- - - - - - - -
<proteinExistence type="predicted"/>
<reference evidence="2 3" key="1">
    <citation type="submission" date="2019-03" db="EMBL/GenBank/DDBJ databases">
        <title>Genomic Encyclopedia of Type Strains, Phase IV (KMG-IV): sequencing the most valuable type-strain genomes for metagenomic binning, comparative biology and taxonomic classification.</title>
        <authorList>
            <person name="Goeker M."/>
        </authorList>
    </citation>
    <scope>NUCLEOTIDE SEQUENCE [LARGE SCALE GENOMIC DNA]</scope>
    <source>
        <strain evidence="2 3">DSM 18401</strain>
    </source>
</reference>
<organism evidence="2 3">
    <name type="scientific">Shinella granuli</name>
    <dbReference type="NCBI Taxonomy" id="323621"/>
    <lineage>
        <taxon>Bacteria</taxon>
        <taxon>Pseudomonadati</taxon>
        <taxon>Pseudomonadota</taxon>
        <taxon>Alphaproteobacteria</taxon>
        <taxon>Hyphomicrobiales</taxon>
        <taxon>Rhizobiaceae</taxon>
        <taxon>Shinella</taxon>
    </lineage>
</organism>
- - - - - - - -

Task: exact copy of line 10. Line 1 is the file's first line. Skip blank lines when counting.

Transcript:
    <source>